Dubbed the "Pee Dee Energy Campus," the 600-megawatt plant is at the center of a vigorous debate over the state's future energy needs and sources. Opposition from these top government prosecutors shows how the high-stakes debate over Santee Cooper's Pee Dee project has landed firmly on the national stage.
In a letter dated January 22 to the state Department of Health and Environmental Control, the eight attorneys general urged the agency to deny Santee Cooper a permit and focus instead on cleaner technologies to produce electricity. Citing a compact by 10 northeastern states to reduce carbon dioxide emissions, the prosecutors said the Pee Dee plant would release 9 million tons of carbon dioxide into the air every year, effectively canceling reductions planned in their states.
Attorneys general from California, New York, Connecticut, Delaware, the District of Columbia, Massachusetts, Rhode Island and Vermont signed the letter.
"I think it's extraordinary that they have written this letter," said Blan Holman, a lawyer with the Southern Environmental Law Center.
"It shows the plant doesn't just have significance in the Pee Dee and in South Carolina, but that it's part of a national debate."
Santee Cooper wants to build a $1 billion coal plant on the banks of the Great Pee Dee River in Florence County. The state-owned utility says if it doesn't move forward with the generators, parts of South Carolina could face blackouts and brownouts by 2013.
The utility's plan enjoys wide support from the state's manufacturing community.
Laura Varn, Santee Cooper vice president of corporate communications, said DHEC doesn't have any legal authority to order the utility to reduce carbon dioxide emissions for the Pee Dee project. Lawmakers are pushing new laws that would tax carbon-based emissions. But Varn said that Santee Cooper has to operate under existing laws, and that its Pee Dee plan meets or does better than current pollution rules require.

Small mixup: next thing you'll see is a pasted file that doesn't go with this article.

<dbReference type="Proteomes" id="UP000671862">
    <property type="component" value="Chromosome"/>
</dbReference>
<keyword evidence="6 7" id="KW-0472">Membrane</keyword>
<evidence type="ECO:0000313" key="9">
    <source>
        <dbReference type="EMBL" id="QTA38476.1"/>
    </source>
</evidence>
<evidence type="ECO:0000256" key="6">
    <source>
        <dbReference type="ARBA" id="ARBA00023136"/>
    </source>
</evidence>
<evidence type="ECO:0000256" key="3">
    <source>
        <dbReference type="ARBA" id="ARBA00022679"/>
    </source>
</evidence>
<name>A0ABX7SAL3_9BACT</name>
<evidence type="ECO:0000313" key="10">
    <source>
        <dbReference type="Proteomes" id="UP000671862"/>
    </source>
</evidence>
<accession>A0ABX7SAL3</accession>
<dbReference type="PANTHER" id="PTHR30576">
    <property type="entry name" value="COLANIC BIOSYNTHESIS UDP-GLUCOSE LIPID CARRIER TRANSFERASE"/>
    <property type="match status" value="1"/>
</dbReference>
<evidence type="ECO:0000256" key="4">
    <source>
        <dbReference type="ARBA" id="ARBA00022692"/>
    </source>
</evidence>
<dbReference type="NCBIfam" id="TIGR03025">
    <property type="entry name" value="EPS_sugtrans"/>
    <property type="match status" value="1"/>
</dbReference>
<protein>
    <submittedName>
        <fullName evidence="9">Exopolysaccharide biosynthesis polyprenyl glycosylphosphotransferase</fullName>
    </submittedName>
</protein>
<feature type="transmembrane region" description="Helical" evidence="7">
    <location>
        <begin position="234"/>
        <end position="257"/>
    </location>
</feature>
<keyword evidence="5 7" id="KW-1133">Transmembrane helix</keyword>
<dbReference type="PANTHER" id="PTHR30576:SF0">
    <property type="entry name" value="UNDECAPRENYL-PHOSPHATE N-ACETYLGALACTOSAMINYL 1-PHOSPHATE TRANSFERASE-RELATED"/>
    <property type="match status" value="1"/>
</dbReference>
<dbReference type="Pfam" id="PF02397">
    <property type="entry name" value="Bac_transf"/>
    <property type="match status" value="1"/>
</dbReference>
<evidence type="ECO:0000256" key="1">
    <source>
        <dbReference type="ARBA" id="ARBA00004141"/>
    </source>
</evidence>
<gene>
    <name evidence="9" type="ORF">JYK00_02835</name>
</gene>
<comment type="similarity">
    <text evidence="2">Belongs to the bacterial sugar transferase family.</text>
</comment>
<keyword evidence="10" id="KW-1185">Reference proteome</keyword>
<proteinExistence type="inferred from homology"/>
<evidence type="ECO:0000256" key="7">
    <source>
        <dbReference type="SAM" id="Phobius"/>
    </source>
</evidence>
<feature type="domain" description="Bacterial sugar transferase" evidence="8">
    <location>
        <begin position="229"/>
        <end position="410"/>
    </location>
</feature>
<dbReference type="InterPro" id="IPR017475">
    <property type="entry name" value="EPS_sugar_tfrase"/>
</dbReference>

The letter urging DHEC to deny Santee Cooper a permit for a new coal-powered power generator. In their letter, the attorneys general, including aggressive prosecutors such as Andrew Cuomo of New York and Jerry Brown of California, said that "climate change is the single greatest environmental challenge facing the world today," and that state and federal laws require Santee Cooper to use the "best available technology" to reduce greenhouse gases.
The prosecutors said Santee Cooper should consider a plant fueled by natural gas, biomass or gasified coal, technologies that produce less carbon dioxide than traditional plants. Santee Cooper has said that these technologies are either unproven or too expensive, and that it plans to use state-of-the-art technology in the Pee Dee complex.
In 2007, 53 coal-fired plants across the nation were canceled or delayed in 2007, according to Global Energy Decisions, a company that tracks power plants for the Department of Energy. As concerns mount about global warming, states are taking aggressive stands on pollution from their neighbors.
In recent years, North Carolina's attorney general cited South Carolina and 12 other states as contributing to North Carolina's air pollution. New Jersey sued a utility in Pennsylvania last month over its air emissions. Last year, the eight government prosecutors opposed to Santee Cooper's plant urged Kansas health officials to deny a permit for a new plant there. They did so, citing concerns about global warming.
"Those attorneys general letters were very influential in Kansas, and my hope is that they'll be very influential in South Carolina," said Nancy Cave of the Coastal Conservation League.
"I hope they won't shrug it off."
Engineers with DHEC received more than 700 comments about the plant but have set no timetable for their decision whether to allow its construction.